Wednesday, June 03, 2015
Lanchester wrote the excellent I.O.U. in the depths of the financial crisis: he was a novelist working on a book about finance at the time, and his research took on a life of its own and spun off into an independent look at what went wrong and who was responsible. Clearly, he hasn't managed to break away from that world in the few years since. How to Speak Money is primarily a glossary of finance terms for laymen, with a novella-length introduction about how Lanchester fell into this world and how finance people use the words he's about to define for us.
I've been vaguely in the finance world for most of the past decade, in a position not unlike Lanchester's -- looking at that world regularly but not of it. And he's one of the smartest and clearest explainers of that world to the rest of us. He understands not just what's being said, but the buried assumptions in those words, and uses this book to unearth those assumptions and present them clearly. Given what those people did to the world economy, it would be very good if more of us understood what they mean when they talk about their specialty, and if more of us could push back against them the next time their zeal for rent-seeking starts trending towards a global financial catastrophe. So this book should be read as widely as possible.
This great encyclopedic guide -- subtitled "A Laffopedic Guide to the Formerly Funny" -- is something I knew I'd want to read the moment I learned it existed, and which I started reading almost as soon as I got a copy for myself. Miller has dug through sixty years or so of cultural detritus, from comic strips to comedy movies to novelty postcards, to examine the things that people in the first two-thirds of the twentieth century thought were funny. Most of those are things we now don't think are all that funny, or funny at all -- so Miller is also building a cultural history of what's acceptable to laugh at, and what kinds of things are funny at different times to different people.
He's a breezy, effortlessly amusing writer with expertise across a broad range of ephemera and junk culture, and particularly strong on early comic strips. (Though I do vaguely remember a few places where I would disagree with him, at least in part.) This is clearly not a book to read straight through -- no encyclopedia is -- but I ran through it quite quickly, over three or four weeks at bedtime -- and enjoyed it thoroughly. If you have any interest in thinking about humor rather than just laughing at things, American Cornball is a great achievement and a milestone in the history of Humor Studies.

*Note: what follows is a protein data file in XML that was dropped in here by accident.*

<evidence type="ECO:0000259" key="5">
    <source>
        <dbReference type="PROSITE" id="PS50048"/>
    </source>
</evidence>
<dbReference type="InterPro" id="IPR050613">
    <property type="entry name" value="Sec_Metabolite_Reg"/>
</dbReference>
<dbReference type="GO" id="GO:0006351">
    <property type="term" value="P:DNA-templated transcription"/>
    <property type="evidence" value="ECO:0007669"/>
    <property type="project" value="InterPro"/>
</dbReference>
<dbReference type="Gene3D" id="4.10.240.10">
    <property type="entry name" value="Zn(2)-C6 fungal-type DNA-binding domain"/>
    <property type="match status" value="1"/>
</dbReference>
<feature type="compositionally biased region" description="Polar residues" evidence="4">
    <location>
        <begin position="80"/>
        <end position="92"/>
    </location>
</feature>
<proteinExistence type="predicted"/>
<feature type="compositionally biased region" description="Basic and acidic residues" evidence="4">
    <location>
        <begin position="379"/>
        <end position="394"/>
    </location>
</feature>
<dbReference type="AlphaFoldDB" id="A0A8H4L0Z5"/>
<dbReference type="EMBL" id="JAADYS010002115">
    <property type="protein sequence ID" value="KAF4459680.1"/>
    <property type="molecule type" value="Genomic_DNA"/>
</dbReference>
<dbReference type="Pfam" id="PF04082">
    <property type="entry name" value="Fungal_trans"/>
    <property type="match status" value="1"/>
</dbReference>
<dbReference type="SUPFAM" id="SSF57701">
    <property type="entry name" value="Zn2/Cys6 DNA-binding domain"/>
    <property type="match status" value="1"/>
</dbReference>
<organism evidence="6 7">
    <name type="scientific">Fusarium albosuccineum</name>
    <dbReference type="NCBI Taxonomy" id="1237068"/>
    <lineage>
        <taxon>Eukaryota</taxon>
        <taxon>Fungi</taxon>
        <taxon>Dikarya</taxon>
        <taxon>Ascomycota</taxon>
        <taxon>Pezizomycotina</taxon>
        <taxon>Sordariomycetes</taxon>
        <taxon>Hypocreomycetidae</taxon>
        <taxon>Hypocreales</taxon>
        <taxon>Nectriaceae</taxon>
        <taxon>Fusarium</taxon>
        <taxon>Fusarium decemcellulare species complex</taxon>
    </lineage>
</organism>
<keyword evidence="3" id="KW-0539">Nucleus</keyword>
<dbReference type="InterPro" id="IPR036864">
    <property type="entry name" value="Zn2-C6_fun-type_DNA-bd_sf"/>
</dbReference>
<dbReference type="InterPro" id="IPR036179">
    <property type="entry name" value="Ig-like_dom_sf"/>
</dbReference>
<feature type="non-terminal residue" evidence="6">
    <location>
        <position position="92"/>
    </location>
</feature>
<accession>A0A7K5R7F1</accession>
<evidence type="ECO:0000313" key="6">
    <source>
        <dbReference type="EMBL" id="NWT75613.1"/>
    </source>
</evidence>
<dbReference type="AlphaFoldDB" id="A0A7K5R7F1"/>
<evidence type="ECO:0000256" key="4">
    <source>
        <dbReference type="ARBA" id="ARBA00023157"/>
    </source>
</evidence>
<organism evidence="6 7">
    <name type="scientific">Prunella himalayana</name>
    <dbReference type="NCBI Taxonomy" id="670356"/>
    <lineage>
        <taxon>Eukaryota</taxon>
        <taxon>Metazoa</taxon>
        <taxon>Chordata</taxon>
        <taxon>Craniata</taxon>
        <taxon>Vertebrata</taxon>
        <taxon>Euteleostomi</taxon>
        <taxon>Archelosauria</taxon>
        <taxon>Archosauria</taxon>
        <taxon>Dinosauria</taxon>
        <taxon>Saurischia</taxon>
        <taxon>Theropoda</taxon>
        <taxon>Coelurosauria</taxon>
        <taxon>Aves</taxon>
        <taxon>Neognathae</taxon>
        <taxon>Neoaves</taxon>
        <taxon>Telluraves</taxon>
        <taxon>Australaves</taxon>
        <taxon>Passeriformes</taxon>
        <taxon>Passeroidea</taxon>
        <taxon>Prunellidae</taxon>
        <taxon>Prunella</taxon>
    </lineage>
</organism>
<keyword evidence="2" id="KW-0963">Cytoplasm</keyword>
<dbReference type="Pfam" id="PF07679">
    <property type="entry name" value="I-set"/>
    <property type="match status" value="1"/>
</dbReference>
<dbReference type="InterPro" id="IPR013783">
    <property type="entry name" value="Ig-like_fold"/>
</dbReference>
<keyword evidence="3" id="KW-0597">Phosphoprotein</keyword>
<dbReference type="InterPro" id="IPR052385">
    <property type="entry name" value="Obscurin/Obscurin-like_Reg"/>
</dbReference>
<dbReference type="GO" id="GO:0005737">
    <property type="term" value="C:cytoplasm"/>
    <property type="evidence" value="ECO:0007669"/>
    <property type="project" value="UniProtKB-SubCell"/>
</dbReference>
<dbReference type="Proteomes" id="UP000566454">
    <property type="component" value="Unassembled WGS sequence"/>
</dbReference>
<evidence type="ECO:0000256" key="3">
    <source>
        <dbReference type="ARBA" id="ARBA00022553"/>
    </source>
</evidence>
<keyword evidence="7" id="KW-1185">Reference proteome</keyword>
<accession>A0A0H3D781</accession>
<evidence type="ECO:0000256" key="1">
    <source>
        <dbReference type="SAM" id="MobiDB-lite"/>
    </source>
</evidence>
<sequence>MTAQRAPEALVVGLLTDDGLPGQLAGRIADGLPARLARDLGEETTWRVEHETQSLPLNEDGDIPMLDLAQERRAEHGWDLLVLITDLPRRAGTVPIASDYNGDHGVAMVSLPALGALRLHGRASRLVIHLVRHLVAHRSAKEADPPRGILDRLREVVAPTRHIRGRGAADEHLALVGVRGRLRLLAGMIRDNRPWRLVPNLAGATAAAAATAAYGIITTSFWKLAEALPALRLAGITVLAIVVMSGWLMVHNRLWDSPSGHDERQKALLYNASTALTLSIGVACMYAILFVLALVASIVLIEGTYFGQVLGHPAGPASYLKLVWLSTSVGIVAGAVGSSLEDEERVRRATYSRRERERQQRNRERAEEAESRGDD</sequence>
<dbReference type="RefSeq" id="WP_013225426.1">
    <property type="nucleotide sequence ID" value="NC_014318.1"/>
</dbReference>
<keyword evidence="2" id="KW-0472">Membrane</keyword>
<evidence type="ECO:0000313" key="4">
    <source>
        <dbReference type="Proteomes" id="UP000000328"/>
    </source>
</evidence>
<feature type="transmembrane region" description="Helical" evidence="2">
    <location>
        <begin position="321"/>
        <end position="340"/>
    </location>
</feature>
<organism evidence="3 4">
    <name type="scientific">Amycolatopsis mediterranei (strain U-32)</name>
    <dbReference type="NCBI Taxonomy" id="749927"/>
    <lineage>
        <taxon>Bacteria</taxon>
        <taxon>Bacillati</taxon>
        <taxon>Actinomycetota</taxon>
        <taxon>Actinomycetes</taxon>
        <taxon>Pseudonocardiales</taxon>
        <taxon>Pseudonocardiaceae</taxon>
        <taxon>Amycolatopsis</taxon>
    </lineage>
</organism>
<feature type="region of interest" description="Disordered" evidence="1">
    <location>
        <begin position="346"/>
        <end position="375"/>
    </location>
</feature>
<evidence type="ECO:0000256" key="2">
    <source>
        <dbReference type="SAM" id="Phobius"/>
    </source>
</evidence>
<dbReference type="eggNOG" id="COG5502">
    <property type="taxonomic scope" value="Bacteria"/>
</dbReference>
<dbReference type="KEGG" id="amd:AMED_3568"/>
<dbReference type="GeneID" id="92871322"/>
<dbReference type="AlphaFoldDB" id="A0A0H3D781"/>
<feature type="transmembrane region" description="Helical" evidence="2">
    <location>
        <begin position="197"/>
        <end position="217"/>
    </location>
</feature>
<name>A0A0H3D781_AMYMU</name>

We think we know Ballard from his own stories. Not just Empire of the Sun and The Kindness of Women, but all of those Ballardian men over five decades, in the middle of a whirl of charismatic strangers, predatory women, drained swimming pools, low-flying aircraft, feral children, and inexplicable ecological collapses. It's all of a piece, all clearly proceeding from the same small set of obsessions and neuroses, and at least gave us an outline, an absence, into which we could fit the presumed actual man himself.
Baxter, who was a jobbing SF short-story writer in '60s London alongside a young Ballard before wandering off to write mostly biographies of film directors, tries to fill in that absence, to show us the actual "inner man" of Ballard. This was doomed to failure, of course -- if even Ballard couldn't manage to explain himself to the world, how could a lesser writer, or any writer outside of that very hermetic head, hope to do so? But, along the way, Baxter tells the story of Ballard's life cleanly and efficiently, and links his private life to his work at the time in a crisp, believable way that doesn't ever rely on that old biographer's crutch, the "he must have" formulation.
Baxter is smart enough to know that there's nothing Ballard "must have" done or thought; his entire career was spent thinking and writing things that shocked and surprised the world. But he's written a quite good conventional biography of a somewhat unconventional man. He doesn't dig into Ballard's sex life as doggedly as one might hope -- there clearly is meat there, but, if the women involved won't talk about it, there's only supposition and hearsay to go on.
There will someday be a great biography of Ballard; he's too interesting and distinctive a writer not to attract that level of attention eventually. This is not that great biography, but no biography emerging soon after its subjects death is that. Baxter has done an excellent job for this generation, and laid the ground work for some inspired writer, in thirty or fifty years, to deeply enter Ballard's mind and give us a clearer picture.